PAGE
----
Santiago Center’s 2019 Highlights

During 2019, the Santiago Center organized, co-sponsored and supported more than 100 activities, including lectures by Columbia University faculty members, conferences, workshops, a documentary screening, book launches, meetings with government authorities, and site visits both in Chile and on campus in New York.


Education Programs

We hosted several delegations of students, including a group from the School of Professional Studies (SPS) for a weeklong visit to get to know the country’s main industries and economic sectors - the first SPS Global Career Practicum of its kind outside of the US. The Office of the University Chaplain’s Kraft Global Fellows Program also organized a trip to Chile for an interfaith, cross-cultural experience to add global perspectives to students’ academic experience.

Further, as part of the Capstone Project, one team from the School of International and Public Affairs (SIPA) worked on a project for the Municipality of Santiago to improve efficiency in its revenue collection process. In addition, three groups of data science students worked with one of the largest pension fund managers in Chile in developing strategic projects involving machine learning deployment in several areas of the company.


Mental Health Series

To address a serious global public health issue that is severely affecting Chile, we launched a four-part Mental Health Series, coordinating visits, presentations and meetings for leading Columbia psychologists and psychiatrists. In addition, we continued the series on education, focusing on science education from early childhood, while also offering a conference and workshops on ongoing program focused on the future of journalism.


Research Projects

In terms of research, in 2019 three proposed projects were awarded financing from the President’s Global Innovation Fund (PGIF): addressing research gaps on sexual minority health in Chile, led by the Associate Dean for Global Health at Columbia’s School of Nursing, Tonda Hughes; the massive entry of renewable energy in Chile, directed by Dylan Possamaï, Assistant Professor of Industrial Engineering and Operations Research; and the Chilean next generation of seasonal climate forecasts, led by Angel Muñoz, Associate Research Scientist at the International Research Institute for Climate and Society (IRI).

A fourth PGIF project, entitled “An Examination of Disaster Management and Recovery in Post-Disaster Chile” under the leadership of the Graduate School of Architecture, Planning and Preservation’s Associate Professor in Urban Planning, Malo Hutson, continued in its second of three years.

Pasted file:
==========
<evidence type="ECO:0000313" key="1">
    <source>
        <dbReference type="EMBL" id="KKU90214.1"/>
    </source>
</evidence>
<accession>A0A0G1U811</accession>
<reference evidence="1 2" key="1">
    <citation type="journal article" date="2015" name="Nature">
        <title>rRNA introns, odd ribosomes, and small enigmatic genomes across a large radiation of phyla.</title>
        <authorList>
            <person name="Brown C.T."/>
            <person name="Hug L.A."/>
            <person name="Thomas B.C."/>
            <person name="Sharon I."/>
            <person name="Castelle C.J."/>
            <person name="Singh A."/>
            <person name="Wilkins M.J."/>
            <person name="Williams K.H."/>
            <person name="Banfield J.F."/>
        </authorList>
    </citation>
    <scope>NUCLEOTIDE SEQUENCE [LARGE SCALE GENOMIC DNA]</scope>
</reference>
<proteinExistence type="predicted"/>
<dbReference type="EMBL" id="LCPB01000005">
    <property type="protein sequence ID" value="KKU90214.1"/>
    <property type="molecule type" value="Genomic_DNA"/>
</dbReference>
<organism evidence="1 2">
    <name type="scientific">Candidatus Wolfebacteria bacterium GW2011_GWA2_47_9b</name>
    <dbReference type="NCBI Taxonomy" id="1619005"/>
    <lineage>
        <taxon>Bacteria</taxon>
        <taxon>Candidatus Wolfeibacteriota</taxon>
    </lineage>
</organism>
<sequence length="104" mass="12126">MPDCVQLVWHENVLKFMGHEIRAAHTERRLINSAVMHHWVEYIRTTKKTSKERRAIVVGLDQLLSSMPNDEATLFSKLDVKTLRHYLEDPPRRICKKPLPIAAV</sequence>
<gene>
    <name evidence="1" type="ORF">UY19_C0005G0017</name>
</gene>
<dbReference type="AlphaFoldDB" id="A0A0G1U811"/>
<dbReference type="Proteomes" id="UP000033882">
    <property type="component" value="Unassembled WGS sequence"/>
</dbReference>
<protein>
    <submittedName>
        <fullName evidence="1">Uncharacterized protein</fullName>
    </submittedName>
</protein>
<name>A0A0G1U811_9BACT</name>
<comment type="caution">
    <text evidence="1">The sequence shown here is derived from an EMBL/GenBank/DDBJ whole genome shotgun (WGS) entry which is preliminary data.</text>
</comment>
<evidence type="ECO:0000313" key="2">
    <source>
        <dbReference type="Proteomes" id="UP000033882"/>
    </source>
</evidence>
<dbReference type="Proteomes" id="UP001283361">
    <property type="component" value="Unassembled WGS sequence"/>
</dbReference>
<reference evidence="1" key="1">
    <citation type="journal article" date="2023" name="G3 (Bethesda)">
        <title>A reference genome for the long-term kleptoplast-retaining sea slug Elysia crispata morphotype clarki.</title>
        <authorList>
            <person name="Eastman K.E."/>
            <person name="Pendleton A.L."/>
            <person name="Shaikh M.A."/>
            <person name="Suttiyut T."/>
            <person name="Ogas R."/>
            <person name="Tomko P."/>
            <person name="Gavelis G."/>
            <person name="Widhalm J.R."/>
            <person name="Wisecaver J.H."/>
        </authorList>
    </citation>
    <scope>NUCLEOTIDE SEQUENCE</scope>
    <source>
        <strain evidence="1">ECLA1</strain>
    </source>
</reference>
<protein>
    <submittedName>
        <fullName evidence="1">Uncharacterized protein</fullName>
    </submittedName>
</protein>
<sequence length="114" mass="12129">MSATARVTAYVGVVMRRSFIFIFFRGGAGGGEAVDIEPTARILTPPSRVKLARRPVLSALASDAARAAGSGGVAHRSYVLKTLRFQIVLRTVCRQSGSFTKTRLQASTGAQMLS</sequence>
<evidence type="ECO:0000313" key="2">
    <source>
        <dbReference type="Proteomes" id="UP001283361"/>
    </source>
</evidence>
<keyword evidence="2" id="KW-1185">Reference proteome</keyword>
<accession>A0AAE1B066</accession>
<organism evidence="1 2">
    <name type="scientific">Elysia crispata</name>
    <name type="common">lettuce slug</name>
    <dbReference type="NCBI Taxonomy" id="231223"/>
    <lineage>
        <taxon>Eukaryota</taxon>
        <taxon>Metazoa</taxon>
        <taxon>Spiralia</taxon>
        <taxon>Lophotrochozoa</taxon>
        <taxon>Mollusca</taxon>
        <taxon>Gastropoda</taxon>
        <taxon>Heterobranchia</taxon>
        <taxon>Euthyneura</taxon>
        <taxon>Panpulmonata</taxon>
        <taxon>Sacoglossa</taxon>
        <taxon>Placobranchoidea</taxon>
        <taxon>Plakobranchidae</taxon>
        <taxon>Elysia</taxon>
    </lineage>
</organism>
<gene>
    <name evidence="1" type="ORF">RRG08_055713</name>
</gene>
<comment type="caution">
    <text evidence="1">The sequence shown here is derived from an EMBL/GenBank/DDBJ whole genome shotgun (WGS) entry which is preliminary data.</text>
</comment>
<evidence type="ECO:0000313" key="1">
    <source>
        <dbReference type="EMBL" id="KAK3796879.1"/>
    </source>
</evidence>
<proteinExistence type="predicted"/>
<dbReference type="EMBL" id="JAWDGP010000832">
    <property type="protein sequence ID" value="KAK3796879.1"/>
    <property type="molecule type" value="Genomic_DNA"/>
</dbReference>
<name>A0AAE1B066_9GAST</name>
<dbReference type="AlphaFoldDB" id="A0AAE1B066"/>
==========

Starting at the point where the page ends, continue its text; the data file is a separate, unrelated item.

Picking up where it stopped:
Climate Change, Energy and the Environment focus: COP25

One of the Santiago Center’s main focuses during the last few years has been on climate change, energy and the environment; in that light, we began preparing for the United Nation’s COP25 Climate Change Conference, which was slated to take place in capital Santiago in December. We worked with several experts and institutions at Columbia - including the Sabin Center for Climate Change Law, the IRI and the Center on Global Energy Policy - to organize a number of events in the context of the UN Climate Change Conference.

However, the last quarter of 2019 was a particularly challenging time for Chile as a whole.  With people feeling marginalized from the country’s development, frustration that had been simmering for years came to a head and boiled over in the form of intense, nationwide social unrest. Valid reasons for protest - looking to address issues as wide as social inequality, the overall cost of living, disappointing retirement system returns, politicians seen as out of touch with reality, and justice perceived as unfairly favoring the country’s elite - turned into mass demonstrations throughout the country, which many times resulted in violence with widespread destruction ensuing. Metro stations were attacked and burned, supermarkets were looted and other structures pertaining to hotels, banks and basic services were vandalized.

Responding to the most significant political and social crisis that Chile has faced since the return to democracy in 1990, President Sebastián Piñera declared a state of emergency and was forced to cancel COP25. The venue was hastily moved to Spain.

We were disappointed that none of the events, for which we had so eagerly and diligently planned, were able to come to fruition. Nevertheless, looking forward, the issues raised during this crisis have presented us with a challenge to engage these topics in our research and outreach activities.

As we head into 2020, now facing a worldwide health, financial and economic crisis brought on by Covid-19, we at the Santiago Center renew our commitment to advancing Columbia’s multidisciplinary approach in addressing local, regional and global issues, especially those related to this pandemic’s impact, repercussions and long-term consequences Working in association with our colleagues in New York and with the international network of nine Global Centers, tapping into University resources and expertise, we are redefining how we reach our audience, adjusting to a new normal and focusing on adaptability, cooperation and shared solutions to create content and experiences around critical, timely concerns.